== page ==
In the latest instance of the excellent Cricket Sadist Hour podcast, the two most important voices covering Aussie cricket today vent freely about the sudden and yet understandable move to replace the coach of Australia’s cricket team mere days before the Ashes. The whole conversation is a must-listen and details very well how varied the opinion of and value seen in coaches in international cricket are. But two moments in the episode stand out to me. At the 30 minute mark, Gideon Haigh talks about how Darren Lehmann has a marginally better chance at reaching the ears and minds of young cricketers as he had once played the game. Two minutes later, he also talks about how team culture in sport cannot be forced into existence by layers and layers of management but is something that is created, built and maintained organically.
No one truly knows how much a coach can do or even should do. It is a job description with few specifics. It is important enough that the person selected is among the best paid in the country. It is also so trivial that the person can be replaced 10 days ahead of his most significant challenge yet.
In the aftermath of the thrilling final last Sunday, tweets, reports, podcasts and Google Hangouts surfaced praising the Indian cricketers, selectors and even the fans for their role in the memorable triumph. I scanned thru 10 different pieces including mine only to find no mention of the Indian coach – Duncan Fletcher anywhere. While the sport today is covered more aggressively, expansively and thoroughly than any time in the past, a definitive profile, interview or analysis of the man who coaches cricket’s most important team are missing. Most comments about Fletcher boil down to some version of “He is good with youngsters” which does not tell me more than that he is someone who yells.
While the very manifestation of selection bias, the situations reveal an interesting contrast. Absolutely no one seems to know what Duncan Fletcher does with this Indian team. Is he a good motivator? Is he responsible for tweaking batsmen’s techniques? Does he bring up the 1983 World cup even more often than the chairman of the Indian selection committee does? No one outside the team seems to have a handle on what exactly Duncan Fletcher does for the team? In a weird turn of events his name was not even mentioned by Dhoni or Jadeja in the post-game ceremony.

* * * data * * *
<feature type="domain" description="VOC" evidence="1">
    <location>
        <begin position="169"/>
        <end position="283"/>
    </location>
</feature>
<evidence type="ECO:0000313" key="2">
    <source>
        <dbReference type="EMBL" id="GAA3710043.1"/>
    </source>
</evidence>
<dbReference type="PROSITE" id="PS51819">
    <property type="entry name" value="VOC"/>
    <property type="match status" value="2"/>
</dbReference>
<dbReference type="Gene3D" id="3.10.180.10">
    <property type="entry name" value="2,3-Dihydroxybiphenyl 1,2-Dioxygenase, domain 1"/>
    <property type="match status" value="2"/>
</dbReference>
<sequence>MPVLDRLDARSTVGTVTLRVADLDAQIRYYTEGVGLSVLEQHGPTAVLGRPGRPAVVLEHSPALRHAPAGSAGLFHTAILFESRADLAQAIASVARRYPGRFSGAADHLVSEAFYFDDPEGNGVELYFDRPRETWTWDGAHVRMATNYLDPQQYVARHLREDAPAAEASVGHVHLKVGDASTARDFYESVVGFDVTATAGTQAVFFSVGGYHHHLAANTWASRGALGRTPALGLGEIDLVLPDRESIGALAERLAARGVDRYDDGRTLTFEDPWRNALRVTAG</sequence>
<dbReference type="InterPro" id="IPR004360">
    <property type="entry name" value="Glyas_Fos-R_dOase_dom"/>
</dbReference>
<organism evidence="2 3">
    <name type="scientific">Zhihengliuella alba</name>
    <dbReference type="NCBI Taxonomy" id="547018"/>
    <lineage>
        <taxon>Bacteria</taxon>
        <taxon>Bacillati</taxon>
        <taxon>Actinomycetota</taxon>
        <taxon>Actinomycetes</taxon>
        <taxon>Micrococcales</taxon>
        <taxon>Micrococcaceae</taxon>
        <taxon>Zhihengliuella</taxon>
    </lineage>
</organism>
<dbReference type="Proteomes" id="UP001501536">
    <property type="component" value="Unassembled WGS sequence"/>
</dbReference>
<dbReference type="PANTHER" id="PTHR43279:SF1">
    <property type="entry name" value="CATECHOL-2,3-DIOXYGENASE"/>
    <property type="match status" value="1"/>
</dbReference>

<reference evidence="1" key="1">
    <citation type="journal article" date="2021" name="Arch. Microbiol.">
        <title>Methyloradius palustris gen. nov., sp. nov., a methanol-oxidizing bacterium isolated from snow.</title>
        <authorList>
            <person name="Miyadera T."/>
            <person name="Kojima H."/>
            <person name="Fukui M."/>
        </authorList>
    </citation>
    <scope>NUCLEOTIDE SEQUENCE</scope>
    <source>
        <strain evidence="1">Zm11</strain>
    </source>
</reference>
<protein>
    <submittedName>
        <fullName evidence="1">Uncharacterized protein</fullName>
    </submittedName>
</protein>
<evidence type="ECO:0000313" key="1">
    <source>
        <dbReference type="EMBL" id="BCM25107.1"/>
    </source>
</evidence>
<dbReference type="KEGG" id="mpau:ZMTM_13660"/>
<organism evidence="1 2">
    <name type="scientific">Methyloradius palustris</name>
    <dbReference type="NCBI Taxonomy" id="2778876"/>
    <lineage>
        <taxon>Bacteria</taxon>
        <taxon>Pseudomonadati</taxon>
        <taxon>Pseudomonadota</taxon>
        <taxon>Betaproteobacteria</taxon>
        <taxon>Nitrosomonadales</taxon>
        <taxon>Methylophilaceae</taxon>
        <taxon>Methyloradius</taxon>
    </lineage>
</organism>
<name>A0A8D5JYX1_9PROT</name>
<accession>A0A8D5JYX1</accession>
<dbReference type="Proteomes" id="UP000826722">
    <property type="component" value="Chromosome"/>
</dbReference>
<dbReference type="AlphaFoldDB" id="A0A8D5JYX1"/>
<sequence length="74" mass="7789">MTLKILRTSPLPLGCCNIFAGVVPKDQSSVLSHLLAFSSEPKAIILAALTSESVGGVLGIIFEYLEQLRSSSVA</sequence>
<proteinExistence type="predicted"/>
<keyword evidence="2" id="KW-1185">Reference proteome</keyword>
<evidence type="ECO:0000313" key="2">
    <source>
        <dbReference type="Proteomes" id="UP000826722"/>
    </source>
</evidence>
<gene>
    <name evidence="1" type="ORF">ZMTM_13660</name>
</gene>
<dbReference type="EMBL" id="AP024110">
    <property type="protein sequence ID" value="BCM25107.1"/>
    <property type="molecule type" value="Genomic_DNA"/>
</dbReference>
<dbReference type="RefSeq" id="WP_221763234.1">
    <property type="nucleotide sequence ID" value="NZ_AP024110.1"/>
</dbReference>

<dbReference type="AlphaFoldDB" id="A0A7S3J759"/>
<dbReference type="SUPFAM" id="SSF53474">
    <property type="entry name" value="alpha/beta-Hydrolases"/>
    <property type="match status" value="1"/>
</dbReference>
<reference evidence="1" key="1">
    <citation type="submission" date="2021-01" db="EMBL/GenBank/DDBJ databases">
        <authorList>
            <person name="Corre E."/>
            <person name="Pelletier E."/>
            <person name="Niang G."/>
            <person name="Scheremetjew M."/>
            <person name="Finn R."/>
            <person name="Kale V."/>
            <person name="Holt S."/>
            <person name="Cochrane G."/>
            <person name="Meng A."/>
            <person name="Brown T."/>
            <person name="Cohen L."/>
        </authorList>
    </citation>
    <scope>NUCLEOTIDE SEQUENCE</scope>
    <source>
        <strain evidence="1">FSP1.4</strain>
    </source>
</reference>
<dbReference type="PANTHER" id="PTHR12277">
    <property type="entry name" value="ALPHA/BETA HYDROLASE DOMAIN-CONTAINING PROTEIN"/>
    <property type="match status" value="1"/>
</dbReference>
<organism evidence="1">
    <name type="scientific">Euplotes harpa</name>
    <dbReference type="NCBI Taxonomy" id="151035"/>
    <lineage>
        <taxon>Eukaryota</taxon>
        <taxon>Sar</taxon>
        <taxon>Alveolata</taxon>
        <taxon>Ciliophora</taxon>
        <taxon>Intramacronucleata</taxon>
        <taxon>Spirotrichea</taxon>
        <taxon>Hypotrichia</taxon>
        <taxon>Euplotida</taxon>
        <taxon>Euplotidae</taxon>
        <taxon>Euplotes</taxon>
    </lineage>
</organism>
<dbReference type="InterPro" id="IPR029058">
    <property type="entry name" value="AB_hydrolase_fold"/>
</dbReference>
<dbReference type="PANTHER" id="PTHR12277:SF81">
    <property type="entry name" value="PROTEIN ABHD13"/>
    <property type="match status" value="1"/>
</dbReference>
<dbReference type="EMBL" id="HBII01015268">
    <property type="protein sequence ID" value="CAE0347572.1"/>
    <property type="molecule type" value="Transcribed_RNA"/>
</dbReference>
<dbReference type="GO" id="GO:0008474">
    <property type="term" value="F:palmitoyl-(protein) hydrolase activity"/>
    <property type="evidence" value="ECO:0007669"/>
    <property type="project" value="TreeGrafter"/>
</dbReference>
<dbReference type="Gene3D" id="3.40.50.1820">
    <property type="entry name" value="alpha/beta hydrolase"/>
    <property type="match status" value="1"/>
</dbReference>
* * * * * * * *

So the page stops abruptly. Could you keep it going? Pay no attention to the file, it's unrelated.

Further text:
Every fan and his/her dog wanted to be rid of Fletcher by the time India wrapped up their second disastrous 0-4 series away from home in early 2012. Since then India have had mostly encouraging results outside of a 1-2 home series loss to the English. While aging greying veterans have been replaced with young blood what else has changed? Has Fletcher tried different techniques or has he just done what he always used to but better?
I find the lack of attention commanded by Duncan Fletcher fascinating. While his most recent predecessors were introverts too, they did speak to the media more often. I cannot remember the last time Duncan Fletcher spoke post-game or gave an interview to a media member. Surely he’d want to say things to the media and fans? He was way more outspoken when he coached England and BCCI diktats aside he’s got to be able to get his message out, right?
Without change in personnel or the bubonic plague hitting the English top order, Australia surely know they have a slender chance of winning the Ashes this year. And yet the cricket board chose to replace the coach with someone who was a player in the IPL not that long ago. Darren Lehmann is only 3 years older than Sachin Tendulkar and is being entrusted the responsibility of guiding the worst Australian team in living memory to an Ashes triumph. His bosses believe he adds value to this goal even if brought on in the 11 and half’th hour. There is no greater sign of faith in the job of a coach than what has just been done to Darren Lehmann.
A nation of fans on the other hand do not even acknowledge or seem to understand the existence of their coach and the value he adds to the team. Watching Lehmann guide, motivate and “Australian” his side to get under the skin of the English is going to be fun and educational. In the meantime I hope Duncan Fletcher is covered, interviewed and analyzed. As the bearer of one of the most visible and pivotal roles in sport, precious little is known about him. Someday this team he coaches will lose its way or lose interest in him. He will then be replaced by someone who probably played against and alongside Dhoni. I would like to have known more about Duncan by then.
For now it certainly does look like everyone is just saying – Duncan, who?